Scottish business calls on government to boost market confidence
Businesses are in a period of stasis with global and domestic factors all contributing to subdued levels of confidence and investment, according to the latest Scottish Chambers of Commerce (SCC) Quarterly Economic Indicator (QEI) survey for Q4 of 2019.
The quarterly survey was carried out between November to December 2019, during the UK general election period which suggests political considerations will certainly have had some influence in how businesses responded to the survey.
The survey revealed:
- On business confidence: Despite signs of resilience, confidence levels remain weak relative to their long-term norms, with manufacturing, retail and tourism in negative territory for outlook.
- On business investment: Investment levels remain weak and subdued across all sectors in the survey. This has been an ongoing trend as global and domestic uncertainty continues to take its toll on business communities. This is likely to impact on the growth and competitiveness of Scotland’s economy in the coming quarters.
- On cost pressures: The price of raw materials and the cost of finance is increasing compared to previous quarters, adding to the cost burden across all sectors.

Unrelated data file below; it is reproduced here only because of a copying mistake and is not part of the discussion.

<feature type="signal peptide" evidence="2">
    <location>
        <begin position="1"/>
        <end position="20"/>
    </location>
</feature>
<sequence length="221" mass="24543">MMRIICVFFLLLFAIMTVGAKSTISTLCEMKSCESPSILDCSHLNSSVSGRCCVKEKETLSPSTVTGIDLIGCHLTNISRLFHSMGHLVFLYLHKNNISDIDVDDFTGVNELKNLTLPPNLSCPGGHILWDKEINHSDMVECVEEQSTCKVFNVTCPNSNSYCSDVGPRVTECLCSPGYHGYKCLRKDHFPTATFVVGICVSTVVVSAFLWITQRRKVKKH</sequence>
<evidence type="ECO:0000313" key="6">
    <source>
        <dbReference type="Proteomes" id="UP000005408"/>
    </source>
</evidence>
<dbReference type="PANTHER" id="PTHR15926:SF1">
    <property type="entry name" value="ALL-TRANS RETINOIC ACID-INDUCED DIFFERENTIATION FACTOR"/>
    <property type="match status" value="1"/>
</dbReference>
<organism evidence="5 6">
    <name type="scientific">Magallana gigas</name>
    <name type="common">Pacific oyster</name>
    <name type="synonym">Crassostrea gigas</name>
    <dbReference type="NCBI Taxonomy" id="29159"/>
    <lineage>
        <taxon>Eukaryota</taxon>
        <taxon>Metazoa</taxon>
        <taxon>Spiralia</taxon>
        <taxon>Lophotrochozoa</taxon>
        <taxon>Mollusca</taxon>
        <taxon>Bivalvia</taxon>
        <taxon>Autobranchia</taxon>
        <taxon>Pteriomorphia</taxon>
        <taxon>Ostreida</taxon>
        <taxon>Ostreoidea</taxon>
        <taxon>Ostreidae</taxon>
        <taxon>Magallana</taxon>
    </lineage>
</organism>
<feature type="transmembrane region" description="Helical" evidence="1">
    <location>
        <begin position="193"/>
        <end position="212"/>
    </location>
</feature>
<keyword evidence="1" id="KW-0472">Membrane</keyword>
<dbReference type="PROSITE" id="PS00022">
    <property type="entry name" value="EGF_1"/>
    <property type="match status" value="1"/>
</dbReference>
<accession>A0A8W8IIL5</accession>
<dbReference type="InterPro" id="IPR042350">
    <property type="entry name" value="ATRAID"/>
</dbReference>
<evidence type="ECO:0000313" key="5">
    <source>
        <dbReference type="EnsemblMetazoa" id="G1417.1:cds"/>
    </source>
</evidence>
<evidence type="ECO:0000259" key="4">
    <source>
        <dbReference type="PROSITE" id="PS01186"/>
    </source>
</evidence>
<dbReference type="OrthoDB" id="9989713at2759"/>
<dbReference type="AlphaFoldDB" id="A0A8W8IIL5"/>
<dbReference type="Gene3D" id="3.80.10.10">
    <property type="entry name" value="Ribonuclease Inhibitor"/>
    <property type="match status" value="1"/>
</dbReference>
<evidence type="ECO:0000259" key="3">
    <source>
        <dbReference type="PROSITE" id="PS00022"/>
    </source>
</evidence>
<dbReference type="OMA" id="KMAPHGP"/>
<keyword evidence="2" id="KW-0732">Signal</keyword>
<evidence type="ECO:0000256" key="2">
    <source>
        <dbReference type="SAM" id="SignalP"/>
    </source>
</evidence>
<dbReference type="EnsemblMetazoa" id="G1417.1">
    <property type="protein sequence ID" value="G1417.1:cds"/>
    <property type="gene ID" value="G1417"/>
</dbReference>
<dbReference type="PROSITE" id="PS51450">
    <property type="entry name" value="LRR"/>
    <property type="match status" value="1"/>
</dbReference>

- On business concerns: Business rates feature as the most significant concern for all sectors, aside from manufacturing which cited exchanges rates as its main concerns.
The survey, conducted by Scottish Chambers of Commerce, in partnership with the Fraser of Allander Institute, is Scotland’s longest-running economic survey of its kind.
Tim Allan, chairman of the Scottish Business Advisory Group and president of the Scottish Chambers of Commerce, said: “Given recent prolonged uncertainty and trading conditions, these flat results are not surprising. The business challenges prevalent in 2019 are showing signs of continuing into 2020 with business confidence at worryingly low levels.
“The decisive election result at Westminster is yet to provide the clear direction that business communities are looking for. Of particular concern to businesses will be the extent of divergence the UK Government plans to adopt between UK and EU regulation. This continued uncertainty, coupled with a continued sense of ‘election-style”’ policy making, has the potential to disrupt business planning, supply chains, as well as negatively impacting on job creation.
“We urge the UK government to clearly communicate these changes in a timely way and provide substantial support to help firms adapt – ensuring it reaches all parts of the UK. Otherwise companies will struggle to make the most of new opportunities as Britain sets its own trading polices.
“Business sustainability, economic certainty and a healthy planet are the watchwords for 2020. The role of business to leverage private sector innovation and solutions to meet the big economic and societal challenges should not be underestimated by either Holyrood or Westminster. Our message to government is clear: only by working with business will we be able to create the fair and thriving economy that will provide jobs, stability and valued public services.”